This is an opinion piece, and my opinion at that, not of my employer.
I was watching a debate on one of the internal support email lists for debugger related things last year when an interesting event occured. There is currently a limitation in the Windows OS that prevents ModuleLoad events being sent after ~500 of those events have been sent. The conversation wandered into why you get some gains from performance if you keep the number of dlls down, and ensure they have their base adresses set. To which there was a reply of (paraphrase):
"I don't want to think about that, the operating system should keep all that from me, if I want to have thousands of dlls I should be able to"
Which set off alarm bells for me. The hyperbolae of this statement is of course "don't bother me with constraints". It also surfaces in how people treat memory allocation and usage in managed code ("Hey - there's a garbage collector - there are no leaks. Um - why am I running out of memory - it must be a CLR bug"). Complete ignorance of the constraints of systems is a dangerous place to be.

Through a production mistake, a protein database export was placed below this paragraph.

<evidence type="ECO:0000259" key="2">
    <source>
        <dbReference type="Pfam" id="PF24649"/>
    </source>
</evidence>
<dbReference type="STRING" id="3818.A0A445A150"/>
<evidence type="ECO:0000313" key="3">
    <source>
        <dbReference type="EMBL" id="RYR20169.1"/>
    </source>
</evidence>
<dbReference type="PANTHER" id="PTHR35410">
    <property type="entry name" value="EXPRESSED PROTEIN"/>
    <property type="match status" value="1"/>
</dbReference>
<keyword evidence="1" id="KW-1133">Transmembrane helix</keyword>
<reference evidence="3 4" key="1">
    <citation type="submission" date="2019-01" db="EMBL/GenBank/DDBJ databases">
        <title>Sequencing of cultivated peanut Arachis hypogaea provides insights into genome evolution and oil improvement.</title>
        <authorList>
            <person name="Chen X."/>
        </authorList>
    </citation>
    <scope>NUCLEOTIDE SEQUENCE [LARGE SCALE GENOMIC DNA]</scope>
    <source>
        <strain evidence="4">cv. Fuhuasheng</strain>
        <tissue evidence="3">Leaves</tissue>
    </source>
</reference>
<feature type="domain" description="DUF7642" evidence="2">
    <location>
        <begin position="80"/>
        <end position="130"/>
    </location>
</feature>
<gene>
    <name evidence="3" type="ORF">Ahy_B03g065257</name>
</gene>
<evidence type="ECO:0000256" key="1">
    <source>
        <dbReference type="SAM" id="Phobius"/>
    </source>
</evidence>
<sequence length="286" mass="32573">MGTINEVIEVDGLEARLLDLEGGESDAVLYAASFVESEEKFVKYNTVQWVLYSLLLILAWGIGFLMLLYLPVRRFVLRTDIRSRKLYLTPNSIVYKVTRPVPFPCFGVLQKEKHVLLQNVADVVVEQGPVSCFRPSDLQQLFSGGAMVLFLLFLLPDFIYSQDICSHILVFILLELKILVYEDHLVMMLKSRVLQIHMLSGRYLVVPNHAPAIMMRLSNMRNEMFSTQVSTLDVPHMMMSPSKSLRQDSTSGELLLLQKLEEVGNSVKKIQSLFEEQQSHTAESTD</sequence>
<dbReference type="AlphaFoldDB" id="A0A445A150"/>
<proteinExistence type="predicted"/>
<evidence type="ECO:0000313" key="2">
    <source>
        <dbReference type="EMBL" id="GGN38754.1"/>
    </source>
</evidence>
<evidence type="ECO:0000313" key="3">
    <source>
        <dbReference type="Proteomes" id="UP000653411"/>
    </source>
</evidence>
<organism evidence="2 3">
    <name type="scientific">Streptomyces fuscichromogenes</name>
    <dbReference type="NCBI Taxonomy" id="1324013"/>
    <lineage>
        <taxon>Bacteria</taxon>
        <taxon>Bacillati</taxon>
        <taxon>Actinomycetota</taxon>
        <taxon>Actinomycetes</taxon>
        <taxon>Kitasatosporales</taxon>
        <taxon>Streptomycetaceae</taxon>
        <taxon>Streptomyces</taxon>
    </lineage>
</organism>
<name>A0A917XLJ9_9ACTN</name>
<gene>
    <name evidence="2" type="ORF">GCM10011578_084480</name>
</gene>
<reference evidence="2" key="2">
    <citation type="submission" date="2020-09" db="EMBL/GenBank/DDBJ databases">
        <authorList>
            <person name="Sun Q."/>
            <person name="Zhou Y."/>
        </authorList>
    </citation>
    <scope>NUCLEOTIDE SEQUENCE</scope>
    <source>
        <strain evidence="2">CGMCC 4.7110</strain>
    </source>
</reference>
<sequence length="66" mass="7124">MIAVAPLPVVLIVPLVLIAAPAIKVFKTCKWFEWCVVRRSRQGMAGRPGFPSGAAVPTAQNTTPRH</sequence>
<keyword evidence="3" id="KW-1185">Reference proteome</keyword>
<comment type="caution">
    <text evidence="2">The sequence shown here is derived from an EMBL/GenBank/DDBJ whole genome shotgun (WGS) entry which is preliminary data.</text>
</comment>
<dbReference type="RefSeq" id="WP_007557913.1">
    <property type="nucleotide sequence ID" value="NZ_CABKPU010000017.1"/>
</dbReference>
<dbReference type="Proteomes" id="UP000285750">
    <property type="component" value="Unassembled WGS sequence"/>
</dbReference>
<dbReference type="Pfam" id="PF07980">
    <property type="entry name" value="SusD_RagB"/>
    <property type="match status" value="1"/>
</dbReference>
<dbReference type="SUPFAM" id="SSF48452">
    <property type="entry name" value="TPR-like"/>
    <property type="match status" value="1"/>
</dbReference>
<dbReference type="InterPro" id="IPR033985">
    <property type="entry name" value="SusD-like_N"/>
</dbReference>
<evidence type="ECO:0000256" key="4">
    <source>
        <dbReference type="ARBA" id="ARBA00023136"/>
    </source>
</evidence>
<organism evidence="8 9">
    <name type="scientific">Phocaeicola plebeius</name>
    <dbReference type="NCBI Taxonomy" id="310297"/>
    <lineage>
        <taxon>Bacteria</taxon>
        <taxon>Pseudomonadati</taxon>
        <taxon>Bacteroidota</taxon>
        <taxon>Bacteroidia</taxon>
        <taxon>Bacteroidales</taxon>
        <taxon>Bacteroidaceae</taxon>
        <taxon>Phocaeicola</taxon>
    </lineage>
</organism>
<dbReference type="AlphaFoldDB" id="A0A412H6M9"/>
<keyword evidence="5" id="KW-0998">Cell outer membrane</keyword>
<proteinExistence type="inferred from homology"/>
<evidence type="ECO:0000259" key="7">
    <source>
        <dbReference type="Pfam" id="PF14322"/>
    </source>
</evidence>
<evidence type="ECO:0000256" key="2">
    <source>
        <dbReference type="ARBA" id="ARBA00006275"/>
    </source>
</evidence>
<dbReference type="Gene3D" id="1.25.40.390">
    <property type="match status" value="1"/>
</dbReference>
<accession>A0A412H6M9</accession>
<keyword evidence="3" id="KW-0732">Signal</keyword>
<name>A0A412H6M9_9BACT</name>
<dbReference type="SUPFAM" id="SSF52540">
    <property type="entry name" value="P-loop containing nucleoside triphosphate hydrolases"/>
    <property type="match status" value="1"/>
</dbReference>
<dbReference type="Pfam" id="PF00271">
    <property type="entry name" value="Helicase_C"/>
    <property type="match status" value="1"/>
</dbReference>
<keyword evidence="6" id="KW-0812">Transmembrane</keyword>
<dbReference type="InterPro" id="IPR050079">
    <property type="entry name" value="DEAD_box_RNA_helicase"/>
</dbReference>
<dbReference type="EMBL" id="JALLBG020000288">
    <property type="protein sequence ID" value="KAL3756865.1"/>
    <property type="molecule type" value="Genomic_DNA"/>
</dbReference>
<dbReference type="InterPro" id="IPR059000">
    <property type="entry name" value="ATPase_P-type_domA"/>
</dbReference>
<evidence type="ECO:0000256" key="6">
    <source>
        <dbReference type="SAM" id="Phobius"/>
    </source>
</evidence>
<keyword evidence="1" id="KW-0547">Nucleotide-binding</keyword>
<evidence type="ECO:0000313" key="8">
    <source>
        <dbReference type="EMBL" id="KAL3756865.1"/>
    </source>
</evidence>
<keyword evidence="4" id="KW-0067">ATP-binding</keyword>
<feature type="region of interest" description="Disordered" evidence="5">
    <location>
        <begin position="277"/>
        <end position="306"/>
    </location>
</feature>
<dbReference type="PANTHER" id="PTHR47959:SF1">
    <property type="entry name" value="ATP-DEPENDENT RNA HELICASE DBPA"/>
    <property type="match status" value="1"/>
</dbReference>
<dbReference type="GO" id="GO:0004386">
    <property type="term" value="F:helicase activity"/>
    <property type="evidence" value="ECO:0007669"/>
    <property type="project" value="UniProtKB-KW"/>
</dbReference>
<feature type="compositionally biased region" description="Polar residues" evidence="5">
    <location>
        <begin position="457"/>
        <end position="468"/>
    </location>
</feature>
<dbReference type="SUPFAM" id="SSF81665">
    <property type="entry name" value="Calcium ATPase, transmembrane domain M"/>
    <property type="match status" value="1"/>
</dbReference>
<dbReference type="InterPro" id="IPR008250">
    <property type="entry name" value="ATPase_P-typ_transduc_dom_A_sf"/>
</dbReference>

I self identify as an engineer. But of course many of us who are in professional software development came through Computer Science courses as their degrees. Looking back on my own education, there were very few courses that armed me with the engineering skills I grew in my first few years as a developer. I learned (the hard way in many cases) what it takes to engineer solutions that work within the constraints of the systems my customers expected. I'm in no way bashing Computer Science. Where would our industry be without the deep thinking and experimentation that carries on to this very day. But when onboarding software developers, I think we need to do more to make them aware of engineering practices and principles in a more structured way. In our own team we do this through a combination of mentoring and training, but by no means do we have it down pat (who does). Different situations may call for different solutions. Until recently I never thought of how much that science vs. engineering discipline is actually implicitly demonstrated as opposed to being explicitly stated, but now I think on it, it's a useful conversation to have with those new hires.
Something to ponder as the next wave of scientist/engineers walk through the doors into industry from university. Please discuss through the comments section!